The Red Planet

By Stephen Wylie

The planet’s red,
And very dead;
It’s air so thin
It’s barely there.
The nights are cold
And so’s the day;
Yet howling storms
Sometimes unfold
And blow the dust away.

An empire’s ransom has been spent
Exploring this strange land;
In spite of which it still remains
Untouched by human hand.
We cannot go to Mars ourselves,
The rays which fill the void between
Pose too much risk to health.
In any case it seems like Hell,
I’d rather visit Ingoldmells.

Our robots traverse its cratered realm
And send sharp pictures back
To Pasadena labs, which helm
These artful metal wanderers on caterpillar tracks.
We’re shown that flowing water once
Shaped pebble and crevasse,
Not sparely or just briefly,
But for time spans that are vast.

For signs of life they vainly grope,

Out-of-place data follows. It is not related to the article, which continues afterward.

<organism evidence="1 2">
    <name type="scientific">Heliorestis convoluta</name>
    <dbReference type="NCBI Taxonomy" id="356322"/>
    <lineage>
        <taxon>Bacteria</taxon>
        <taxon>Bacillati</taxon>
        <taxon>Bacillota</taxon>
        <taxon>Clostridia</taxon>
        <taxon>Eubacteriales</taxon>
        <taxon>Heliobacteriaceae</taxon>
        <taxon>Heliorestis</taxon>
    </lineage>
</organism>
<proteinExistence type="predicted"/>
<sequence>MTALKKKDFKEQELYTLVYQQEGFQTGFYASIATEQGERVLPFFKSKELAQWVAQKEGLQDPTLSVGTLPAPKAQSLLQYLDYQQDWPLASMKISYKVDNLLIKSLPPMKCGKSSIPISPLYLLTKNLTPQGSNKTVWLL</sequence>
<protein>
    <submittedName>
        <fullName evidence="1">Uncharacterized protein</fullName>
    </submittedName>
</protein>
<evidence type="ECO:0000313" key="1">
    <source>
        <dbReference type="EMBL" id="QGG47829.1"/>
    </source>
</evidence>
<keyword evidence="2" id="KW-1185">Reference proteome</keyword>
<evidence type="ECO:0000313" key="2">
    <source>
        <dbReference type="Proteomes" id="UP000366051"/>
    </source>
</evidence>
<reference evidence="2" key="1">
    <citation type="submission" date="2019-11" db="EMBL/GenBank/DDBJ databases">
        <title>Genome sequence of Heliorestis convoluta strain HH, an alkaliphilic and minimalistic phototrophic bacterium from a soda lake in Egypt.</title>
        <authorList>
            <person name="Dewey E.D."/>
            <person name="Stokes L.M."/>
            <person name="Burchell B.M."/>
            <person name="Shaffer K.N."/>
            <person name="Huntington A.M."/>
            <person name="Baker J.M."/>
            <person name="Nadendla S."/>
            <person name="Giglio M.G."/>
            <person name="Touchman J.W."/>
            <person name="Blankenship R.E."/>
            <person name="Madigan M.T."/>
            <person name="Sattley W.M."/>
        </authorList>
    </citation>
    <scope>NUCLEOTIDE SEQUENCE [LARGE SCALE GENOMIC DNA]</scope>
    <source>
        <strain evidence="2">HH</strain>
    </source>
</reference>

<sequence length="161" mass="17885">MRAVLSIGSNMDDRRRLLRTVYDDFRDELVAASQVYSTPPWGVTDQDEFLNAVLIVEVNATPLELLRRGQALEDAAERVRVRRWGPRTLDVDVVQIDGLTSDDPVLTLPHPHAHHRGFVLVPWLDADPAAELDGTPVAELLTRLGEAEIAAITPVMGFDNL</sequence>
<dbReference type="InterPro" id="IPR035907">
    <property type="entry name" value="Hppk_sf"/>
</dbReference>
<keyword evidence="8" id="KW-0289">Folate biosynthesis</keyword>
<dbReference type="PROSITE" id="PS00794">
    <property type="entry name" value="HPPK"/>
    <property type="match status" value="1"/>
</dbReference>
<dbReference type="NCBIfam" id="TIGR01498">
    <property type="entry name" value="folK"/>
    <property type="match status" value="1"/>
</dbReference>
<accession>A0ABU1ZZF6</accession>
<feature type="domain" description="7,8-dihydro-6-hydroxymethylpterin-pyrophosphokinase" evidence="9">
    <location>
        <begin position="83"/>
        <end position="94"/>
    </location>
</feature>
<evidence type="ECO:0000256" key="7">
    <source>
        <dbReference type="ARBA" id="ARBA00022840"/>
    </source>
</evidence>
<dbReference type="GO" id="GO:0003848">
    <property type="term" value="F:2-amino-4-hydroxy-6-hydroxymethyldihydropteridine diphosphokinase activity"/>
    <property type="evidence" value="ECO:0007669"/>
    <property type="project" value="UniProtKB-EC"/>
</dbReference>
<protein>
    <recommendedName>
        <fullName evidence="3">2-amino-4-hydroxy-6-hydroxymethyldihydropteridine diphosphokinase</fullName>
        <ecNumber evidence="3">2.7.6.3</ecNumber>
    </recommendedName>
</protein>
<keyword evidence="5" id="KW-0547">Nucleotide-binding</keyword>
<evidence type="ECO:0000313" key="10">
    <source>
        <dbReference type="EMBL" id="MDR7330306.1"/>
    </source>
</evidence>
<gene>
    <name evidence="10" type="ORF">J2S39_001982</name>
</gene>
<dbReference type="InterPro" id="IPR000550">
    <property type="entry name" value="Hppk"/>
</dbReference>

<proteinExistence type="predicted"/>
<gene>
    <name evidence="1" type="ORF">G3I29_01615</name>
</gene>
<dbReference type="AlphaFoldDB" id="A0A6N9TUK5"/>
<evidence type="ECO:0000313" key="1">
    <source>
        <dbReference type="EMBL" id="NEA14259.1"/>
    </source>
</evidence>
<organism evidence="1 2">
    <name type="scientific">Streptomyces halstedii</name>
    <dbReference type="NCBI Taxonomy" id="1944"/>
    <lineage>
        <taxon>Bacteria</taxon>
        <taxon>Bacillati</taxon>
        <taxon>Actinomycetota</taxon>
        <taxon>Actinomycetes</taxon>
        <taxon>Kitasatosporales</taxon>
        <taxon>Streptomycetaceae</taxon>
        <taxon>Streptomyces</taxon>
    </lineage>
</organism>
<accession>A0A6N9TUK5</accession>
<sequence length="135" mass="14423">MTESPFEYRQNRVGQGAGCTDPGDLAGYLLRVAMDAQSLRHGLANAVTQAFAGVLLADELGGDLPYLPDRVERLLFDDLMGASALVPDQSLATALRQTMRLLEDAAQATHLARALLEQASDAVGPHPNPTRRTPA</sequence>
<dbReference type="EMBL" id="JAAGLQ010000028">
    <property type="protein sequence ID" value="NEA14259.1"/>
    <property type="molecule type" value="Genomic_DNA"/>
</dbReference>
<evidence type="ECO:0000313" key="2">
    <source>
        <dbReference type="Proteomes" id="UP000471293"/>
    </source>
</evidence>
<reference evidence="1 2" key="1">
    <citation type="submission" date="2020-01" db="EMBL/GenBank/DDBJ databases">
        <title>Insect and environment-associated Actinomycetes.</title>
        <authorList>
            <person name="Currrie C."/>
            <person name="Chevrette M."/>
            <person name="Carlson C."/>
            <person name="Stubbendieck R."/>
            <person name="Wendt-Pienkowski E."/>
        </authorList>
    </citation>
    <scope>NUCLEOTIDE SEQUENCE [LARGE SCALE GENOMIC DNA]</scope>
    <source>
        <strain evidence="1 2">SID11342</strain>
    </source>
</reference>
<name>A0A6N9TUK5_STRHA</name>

Cross shattered craters and harsh fells.
It seems a forlorn hope.
We’re a billion years too late,
A long long time ago
Escaping air sealed Mars’s fate.
The hurtling moons of old Barsoom
Look down on Man’s devices.
Did once they shadow motile life?
Or was it just some single cells?
It seems unlikely Mars gave birth
To fragrant flowers or leafy dells.

Yet if once germs existed there,
Even though their time was fleeting,
It would change our way of seeing
The vast star-fields which us surround,
In which we know that worlds abound.
On Mars the knowledge that we seek
Is that life on Earth is not some freak
But part of a great sea of being
That washes ‘cross the cosmic shores.

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